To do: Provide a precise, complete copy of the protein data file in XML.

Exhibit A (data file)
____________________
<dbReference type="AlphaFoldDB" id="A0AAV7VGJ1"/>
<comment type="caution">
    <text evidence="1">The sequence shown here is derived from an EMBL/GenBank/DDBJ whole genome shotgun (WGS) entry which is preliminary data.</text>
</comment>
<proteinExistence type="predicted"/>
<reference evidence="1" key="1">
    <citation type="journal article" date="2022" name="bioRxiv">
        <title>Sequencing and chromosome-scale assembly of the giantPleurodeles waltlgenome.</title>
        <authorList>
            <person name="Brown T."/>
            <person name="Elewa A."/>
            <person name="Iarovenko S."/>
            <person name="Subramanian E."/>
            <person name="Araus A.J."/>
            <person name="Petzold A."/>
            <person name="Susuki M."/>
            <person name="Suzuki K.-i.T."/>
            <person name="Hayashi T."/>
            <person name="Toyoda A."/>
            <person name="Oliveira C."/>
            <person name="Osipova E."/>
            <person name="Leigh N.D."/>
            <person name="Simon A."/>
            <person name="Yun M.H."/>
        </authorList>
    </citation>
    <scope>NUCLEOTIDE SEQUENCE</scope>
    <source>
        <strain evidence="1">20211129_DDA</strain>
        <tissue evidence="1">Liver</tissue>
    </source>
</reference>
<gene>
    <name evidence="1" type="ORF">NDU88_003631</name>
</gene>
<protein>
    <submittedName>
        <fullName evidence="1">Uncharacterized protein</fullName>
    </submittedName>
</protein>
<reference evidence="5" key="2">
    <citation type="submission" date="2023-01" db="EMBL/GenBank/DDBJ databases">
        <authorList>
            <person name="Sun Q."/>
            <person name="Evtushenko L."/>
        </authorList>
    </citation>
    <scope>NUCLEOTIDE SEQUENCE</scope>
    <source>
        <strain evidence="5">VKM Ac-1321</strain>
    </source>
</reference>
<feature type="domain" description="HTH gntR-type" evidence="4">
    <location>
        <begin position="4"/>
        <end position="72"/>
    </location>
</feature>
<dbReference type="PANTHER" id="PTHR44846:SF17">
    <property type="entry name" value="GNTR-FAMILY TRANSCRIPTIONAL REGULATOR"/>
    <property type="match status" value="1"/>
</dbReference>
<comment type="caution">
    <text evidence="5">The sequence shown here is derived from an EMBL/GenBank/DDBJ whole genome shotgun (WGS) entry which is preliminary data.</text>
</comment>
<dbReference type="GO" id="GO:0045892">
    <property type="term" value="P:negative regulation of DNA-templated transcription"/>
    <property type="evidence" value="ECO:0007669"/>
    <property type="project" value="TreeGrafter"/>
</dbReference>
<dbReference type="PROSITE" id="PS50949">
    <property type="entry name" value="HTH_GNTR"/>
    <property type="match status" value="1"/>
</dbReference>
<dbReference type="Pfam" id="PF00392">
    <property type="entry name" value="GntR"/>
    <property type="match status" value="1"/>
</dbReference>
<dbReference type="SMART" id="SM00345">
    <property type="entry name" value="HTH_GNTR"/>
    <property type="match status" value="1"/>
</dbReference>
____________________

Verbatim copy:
<dbReference type="AlphaFoldDB" id="A0AAV7VGJ1"/>
<comment type="caution">
    <text evidence="1">The sequence shown here is derived from an EMBL/GenBank/DDBJ whole genome shotgun (WGS) entry which is preliminary data.</text>
</comment>
<proteinExistence type="predicted"/>
<reference evidence="1" key="1">
    <citation type="journal article" date="2022" name="bioRxiv">
        <title>Sequencing and chromosome-scale assembly of the giantPleurodeles waltlgenome.</title>
        <authorList>
            <person name="Brown T."/>
            <person name="Elewa A."/>
            <person name="Iarovenko S."/>
            <person name="Subramanian E."/>
            <person name="Araus A.J."/>
            <person name="Petzold A."/>
            <person name="Susuki M."/>
            <person name="Suzuki K.-i.T."/>
            <person name="Hayashi T."/>
            <person name="Toyoda A."/>
            <person name="Oliveira C."/>
            <person name="Osipova E."/>
            <person name="Leigh N.D."/>
            <person name="Simon A."/>
            <person name="Yun M.H."/>
        </authorList>
    </citation>
    <scope>NUCLEOTIDE SEQUENCE</scope>
    <source>
        <strain evidence="1">20211129_DDA</strain>
        <tissue evidence="1">Liver</tissue>
    </source>
</reference>
<gene>
    <name evidence="1" type="ORF">NDU88_003631</name>
</gene>
<protein>
    <submittedName>
        <fullName evidence="1">Uncharacterized protein</fullName>
    </submittedName>
</protein>
<reference evidence="5" key="2">
    <citation type="submission" date="2023-01" db="EMBL/GenBank/DDBJ databases">
        <authorList>
            <person name="Sun Q."/>
            <person name="Evtushenko L."/>
        </authorList>
    </citation>
    <scope>NUCLEOTIDE SEQUENCE</scope>
    <source>
        <strain evidence="5">VKM Ac-1321</strain>
    </source>
</reference>
<feature type="domain" description="HTH gntR-type" evidence="4">
    <location>
        <begin position="4"/>
        <end position="72"/>
    </location>
</feature>
<dbReference type="PANTHER" id="PTHR44846:SF17">
    <property type="entry name" value="GNTR-FAMILY TRANSCRIPTIONAL REGULATOR"/>
    <property type="match status" value="1"/>
</dbReference>
<comment type="caution">
    <text evidence="5">The sequence shown here is derived from an EMBL/GenBank/DDBJ whole genome shotgun (WGS) entry which is preliminary data.</text>
</comment>
<dbReference type="GO" id="GO:0045892">
    <property type="term" value="P:negative regulation of DNA-templated transcription"/>
    <property type="evidence" value="ECO:0007669"/>
    <property type="project" value="TreeGrafter"/>
</dbReference>
<dbReference type="PROSITE" id="PS50949">
    <property type="entry name" value="HTH_GNTR"/>
    <property type="match status" value="1"/>
</dbReference>
<dbReference type="Pfam" id="PF00392">
    <property type="entry name" value="GntR"/>
    <property type="match status" value="1"/>
</dbReference>
<dbReference type="SMART" id="SM00345">
    <property type="entry name" value="HTH_GNTR"/>
    <property type="match status" value="1"/>
</dbReference>